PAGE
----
The survivors of conversion therapy and ABA describe similar trauma (ASAN, 2019). Lovaas helped to develop both of these therapies, and they share a similar goal: to make the patient conform to society’s standards by changing their behaviors. “In fact, many autistic adults have started calling ABA ‘Autistic Conversion Therapy’ because it bears a strong resemblance to conversion therapy that the LGBTQ+ community has faced” (Kaylene, n.d.). Just as gay conversion therapy perpetuates the shame and stigma of being LGBTQ+ (The Trevor Project, n.d.), ABA upholds the stigma behind autistic behaviors.

Lovaas considered ABA a success when the child was made to be indistinguishable from their peers, and as one autistic self-advocate eloquently writes, “A therapy with the primary goal to make a person change who they are at the deepest level should never be acceptable” (Kaylene, n.d.). Conversion therapy and ABA both negatively affect mental health by punishing young people for being themselves. This is linked to depression, substance abuse, decreased self-worth, and suicidal thoughts by reinforcing society’s prejudices within a therapy setting (Human Rights Campaign, n.d.).

Ineffectively Evidenced

Yet ABA is still widespread throughout the United States and it is recommended under the premise of being an effective evidence-based practice. However, there is weak evidence that ABA is an effective behavioral treatment. Rated on the GRADE system the quality of evidence is low to very low (Reichow, Hume, Barton, & Boyd, 2018). In fact, “[o]f the 58 studies done on Lovaas’ ABA therapy, only one was found to meet the U.S. Department of Education’s standards for scientific evidence” (A., 2020).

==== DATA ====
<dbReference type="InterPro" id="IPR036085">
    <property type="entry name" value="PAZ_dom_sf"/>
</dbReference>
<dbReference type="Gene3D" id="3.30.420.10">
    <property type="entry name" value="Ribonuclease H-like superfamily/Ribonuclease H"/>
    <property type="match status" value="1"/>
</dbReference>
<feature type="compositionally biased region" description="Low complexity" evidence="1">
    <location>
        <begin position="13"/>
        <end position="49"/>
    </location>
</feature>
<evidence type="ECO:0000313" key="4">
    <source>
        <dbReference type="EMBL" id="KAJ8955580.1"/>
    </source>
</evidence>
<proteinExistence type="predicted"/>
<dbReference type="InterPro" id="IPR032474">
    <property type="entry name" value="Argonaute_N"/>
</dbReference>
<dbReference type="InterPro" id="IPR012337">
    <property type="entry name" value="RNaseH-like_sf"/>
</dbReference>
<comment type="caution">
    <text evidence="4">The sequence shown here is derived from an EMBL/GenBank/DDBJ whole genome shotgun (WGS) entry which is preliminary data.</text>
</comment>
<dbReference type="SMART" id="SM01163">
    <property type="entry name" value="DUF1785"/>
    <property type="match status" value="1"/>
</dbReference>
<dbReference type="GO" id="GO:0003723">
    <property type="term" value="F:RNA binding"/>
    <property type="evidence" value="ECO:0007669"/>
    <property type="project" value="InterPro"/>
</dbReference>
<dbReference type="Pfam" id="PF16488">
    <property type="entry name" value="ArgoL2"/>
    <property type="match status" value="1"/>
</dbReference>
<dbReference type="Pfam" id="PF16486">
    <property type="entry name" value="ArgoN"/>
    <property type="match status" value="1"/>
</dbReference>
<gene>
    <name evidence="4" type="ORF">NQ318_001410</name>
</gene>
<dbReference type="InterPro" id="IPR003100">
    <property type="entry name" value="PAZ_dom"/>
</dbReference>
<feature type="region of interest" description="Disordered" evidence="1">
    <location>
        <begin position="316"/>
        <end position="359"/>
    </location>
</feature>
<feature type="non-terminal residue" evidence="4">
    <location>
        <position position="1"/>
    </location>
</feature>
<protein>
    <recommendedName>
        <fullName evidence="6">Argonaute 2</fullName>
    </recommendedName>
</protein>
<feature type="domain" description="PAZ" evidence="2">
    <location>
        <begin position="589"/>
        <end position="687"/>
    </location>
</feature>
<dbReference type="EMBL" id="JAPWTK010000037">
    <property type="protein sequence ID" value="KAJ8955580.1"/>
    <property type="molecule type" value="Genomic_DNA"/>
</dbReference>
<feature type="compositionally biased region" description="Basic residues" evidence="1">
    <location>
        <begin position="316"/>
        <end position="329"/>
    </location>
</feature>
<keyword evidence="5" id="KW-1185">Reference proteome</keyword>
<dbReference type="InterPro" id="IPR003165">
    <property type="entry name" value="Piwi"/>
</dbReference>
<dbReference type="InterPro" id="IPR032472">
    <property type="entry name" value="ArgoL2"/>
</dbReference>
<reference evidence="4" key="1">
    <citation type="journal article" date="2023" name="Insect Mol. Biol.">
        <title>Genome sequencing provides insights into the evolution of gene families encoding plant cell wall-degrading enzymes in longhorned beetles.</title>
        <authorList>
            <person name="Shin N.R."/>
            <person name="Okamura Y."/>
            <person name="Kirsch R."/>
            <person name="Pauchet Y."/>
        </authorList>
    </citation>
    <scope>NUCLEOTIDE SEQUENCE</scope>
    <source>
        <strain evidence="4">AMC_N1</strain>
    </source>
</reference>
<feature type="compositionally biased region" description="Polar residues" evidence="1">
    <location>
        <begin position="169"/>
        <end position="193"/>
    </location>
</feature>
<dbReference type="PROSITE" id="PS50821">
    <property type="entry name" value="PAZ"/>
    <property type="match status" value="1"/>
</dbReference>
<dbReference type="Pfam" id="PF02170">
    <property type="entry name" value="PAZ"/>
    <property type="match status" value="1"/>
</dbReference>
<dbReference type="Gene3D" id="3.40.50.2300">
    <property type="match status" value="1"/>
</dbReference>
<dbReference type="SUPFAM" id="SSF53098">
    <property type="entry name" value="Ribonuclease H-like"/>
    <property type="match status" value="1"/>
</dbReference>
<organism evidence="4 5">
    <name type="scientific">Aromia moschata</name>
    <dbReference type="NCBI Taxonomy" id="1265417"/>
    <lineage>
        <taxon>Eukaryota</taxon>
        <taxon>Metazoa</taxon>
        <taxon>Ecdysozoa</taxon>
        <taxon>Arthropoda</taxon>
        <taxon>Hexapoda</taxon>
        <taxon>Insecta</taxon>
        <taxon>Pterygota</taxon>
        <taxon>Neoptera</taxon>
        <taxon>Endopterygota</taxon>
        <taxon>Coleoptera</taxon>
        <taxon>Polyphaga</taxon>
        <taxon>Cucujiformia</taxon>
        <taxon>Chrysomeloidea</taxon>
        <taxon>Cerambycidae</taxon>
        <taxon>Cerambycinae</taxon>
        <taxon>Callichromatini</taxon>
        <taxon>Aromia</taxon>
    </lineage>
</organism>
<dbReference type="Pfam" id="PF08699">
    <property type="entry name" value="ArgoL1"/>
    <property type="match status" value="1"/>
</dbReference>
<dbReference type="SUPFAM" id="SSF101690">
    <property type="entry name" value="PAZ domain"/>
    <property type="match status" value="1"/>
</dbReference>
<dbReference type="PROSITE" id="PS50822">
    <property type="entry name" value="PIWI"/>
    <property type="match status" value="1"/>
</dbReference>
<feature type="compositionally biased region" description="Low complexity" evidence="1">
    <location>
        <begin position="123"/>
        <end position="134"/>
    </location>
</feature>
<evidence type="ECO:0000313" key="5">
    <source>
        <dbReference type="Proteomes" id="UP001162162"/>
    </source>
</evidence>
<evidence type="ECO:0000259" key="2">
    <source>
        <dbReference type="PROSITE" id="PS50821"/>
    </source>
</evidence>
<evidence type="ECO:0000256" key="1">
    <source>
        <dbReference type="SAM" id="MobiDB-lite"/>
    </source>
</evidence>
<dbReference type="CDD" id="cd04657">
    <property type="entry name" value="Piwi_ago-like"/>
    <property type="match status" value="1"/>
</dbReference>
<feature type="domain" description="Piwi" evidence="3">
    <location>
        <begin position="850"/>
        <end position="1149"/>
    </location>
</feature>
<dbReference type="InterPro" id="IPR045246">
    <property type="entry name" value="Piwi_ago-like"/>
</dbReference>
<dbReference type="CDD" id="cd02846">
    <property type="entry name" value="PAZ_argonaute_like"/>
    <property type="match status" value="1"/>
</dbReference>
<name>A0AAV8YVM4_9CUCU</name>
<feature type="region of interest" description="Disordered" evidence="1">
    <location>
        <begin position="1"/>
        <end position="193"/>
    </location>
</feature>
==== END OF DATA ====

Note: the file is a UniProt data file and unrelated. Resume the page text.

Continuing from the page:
This is not the only flaw in ABA research. Research about the effectiveness of ABA therapy excludes both non-speaking autistics and those with an intellectual disability resulting in an IQ lower than 70; these groups constitute a significant percentage of the autistic community (25% and 31%, respectively) and also are the ones frequently receiving intense numbers of hours of treatment each week  (Kaylene, n.d.). For all treatment plans, a child is typically expected to participate in 25-40 hours of ABA therapy each week; that is 5-8 hours a day of repetitive, uncomfortable, or potentially painful demands and broken down tasks, of few or no breaks, of being presumed incompetent, and of not having adequate accommodations (AnxiousAdvocate, 2015). A full-time job is expected of kids under the age of 4, and there is no strong evidence to suggest that it is effective or beneficial. Further research is needed on neurotypical children in treatment for 25-40 hours per week, as a comparative group.

Ignoring Children’s Needs

Even if strong research existed to support ABA’s success, this research is only measuring how effectively it changes behavior. Managing behaviors may help with others’ perceptions of the autistic person, but there are no long-term studies to show any internal or emotional benefit (A., 2020). The intensity, discomfort, and stress of ABA therapy can lead to an increase in “challenging” behaviors, sensory overload, and meltdowns (Ask an Autistic, 2020). Sensory accommodations are too infrequently available in ABA, which inadequately supports autistic children’s diverse sensory needs.